Falcon and the Winter Soldier and How Marvel Keeps Its Secrets

The first rule about working on a Marvel Studio project is that you don’t talk about Marvel Studio projects…even with each other.

Captain America soars in The Falcon and the Winter Soldier
Photo: Marvel Studios

The Marvel Cinematic Universe and its fans may all be one big, happy, extended family — according to the exciting new sizzle reel that Marvel Studios released to the world on May 3 — but that doesn’t mean that, like every family, they don’t have their secrets as well.

We’re not talking about the secrets that Marvel keeps from us, the public, and the press; we know that Marvel head honcho Kevin Feige is the master of the thrilling-yet-utterly-devoid-of-information non-answer, and holds weekly classes instructing his minions in that very same and very rare dark art (and we do truly appreciate the skill, even as we tear out our hair over it).

No, apparently Marvel keeps secrets internally as well: as The Falcon and the Winter Soldier head writer Malcolm Spellman tells us, everyone working on various films and TV series inside the Marvel compound is on a need-to-know basis — and there’s very little that the top execs categorize as “need-to-know.”

“This is my favorite thing to answer because I feel like I have a great metaphor for it,” says Spellman cheerfully. “And it applies to everything. At Marvel, all the creatives are working on the shows and movie on the second floor. There’s a shared kitchen area, and at lunchtime, everyone goes in the kitchen area. I saw Ryan Coogler there once or twice. I saw [WandaVision head writer] Jac Schaeffer all the time. I saw Eric [Martin, executive producer/story editor] from Loki all the time. The woman [A.C. Bradley] who did What If…? — you see all these different people who are on all these different projects.”

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But, Spellman continues, the chatter in the kitchen is not what you might expect. “Nobody talks about their project,” he reveals. “We’re not allowed to. I mean no clues or anything. They put you in that bubble.”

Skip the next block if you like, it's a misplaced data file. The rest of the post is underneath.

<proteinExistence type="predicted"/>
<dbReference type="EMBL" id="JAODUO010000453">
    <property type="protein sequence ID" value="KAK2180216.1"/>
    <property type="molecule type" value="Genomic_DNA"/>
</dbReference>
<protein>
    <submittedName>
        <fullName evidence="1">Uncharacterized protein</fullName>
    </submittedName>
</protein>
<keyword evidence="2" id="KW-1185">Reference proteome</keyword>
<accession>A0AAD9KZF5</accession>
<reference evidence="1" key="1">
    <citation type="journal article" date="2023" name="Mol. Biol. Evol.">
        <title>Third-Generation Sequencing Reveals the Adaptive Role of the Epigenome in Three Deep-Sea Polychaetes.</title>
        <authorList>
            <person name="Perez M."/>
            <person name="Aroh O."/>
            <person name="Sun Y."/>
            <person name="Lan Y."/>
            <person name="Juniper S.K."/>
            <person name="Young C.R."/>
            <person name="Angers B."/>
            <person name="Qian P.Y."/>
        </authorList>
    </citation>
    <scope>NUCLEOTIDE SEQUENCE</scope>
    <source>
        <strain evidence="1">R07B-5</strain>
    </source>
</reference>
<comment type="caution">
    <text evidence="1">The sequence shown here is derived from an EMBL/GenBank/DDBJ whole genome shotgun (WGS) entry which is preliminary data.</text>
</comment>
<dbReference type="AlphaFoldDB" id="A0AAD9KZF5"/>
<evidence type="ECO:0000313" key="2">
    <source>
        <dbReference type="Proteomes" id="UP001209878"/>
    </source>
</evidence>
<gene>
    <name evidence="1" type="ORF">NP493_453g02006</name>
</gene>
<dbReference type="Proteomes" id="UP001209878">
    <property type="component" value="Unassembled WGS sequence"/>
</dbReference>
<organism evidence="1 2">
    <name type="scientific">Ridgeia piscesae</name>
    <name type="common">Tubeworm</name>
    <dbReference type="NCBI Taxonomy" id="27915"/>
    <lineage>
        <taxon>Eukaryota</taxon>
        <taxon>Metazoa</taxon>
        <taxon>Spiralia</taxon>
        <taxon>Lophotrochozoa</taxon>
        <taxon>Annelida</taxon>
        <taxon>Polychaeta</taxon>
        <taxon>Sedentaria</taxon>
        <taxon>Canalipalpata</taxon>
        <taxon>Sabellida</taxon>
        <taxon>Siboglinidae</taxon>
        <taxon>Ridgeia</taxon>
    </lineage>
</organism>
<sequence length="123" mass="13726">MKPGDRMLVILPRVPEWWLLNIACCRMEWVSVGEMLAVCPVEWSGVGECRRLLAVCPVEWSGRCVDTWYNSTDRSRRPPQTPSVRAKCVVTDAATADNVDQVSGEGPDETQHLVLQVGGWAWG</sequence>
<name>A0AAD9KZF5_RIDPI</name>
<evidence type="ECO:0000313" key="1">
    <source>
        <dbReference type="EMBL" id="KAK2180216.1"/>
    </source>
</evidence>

He continues, “So, imagine if you’re Spider-Man in the MCU, and you’re on top of the Empire State Building. You know what you’re looking at. You know what crime is going on, you might hear a bank alarm. If you see Iron Man flying overhead, or you see Black Widow speeding by in a car, you don’t know where they’re going, you just know something else is happening in the MCU. That’s how they keep us all the time.”

That pretty much lines up with something that Schaeffer herself told us a while back when we asked her if her team was in touch with the filmmaking teams for Doctor Strange in the Multiverse of Madness and Captain Marvel 2 (now renamed The Marvels), since there are direct connections between WandaVision and both films.

“There’s a lot of communication at Marvel that is overseen by the tremendous executives there,” she told us. “And so I’m told what I need to be told for my particular job.”

So just in case you can’t stand all the mystery, red herrings, and deflection surrounding the ever-expanding Marvel Cinematic Universe, don’t worry: the creatives making the very shows and movies you are craving information about don’t really know what’s going on either. But let’s all admit it — that’s kind of part of the fun.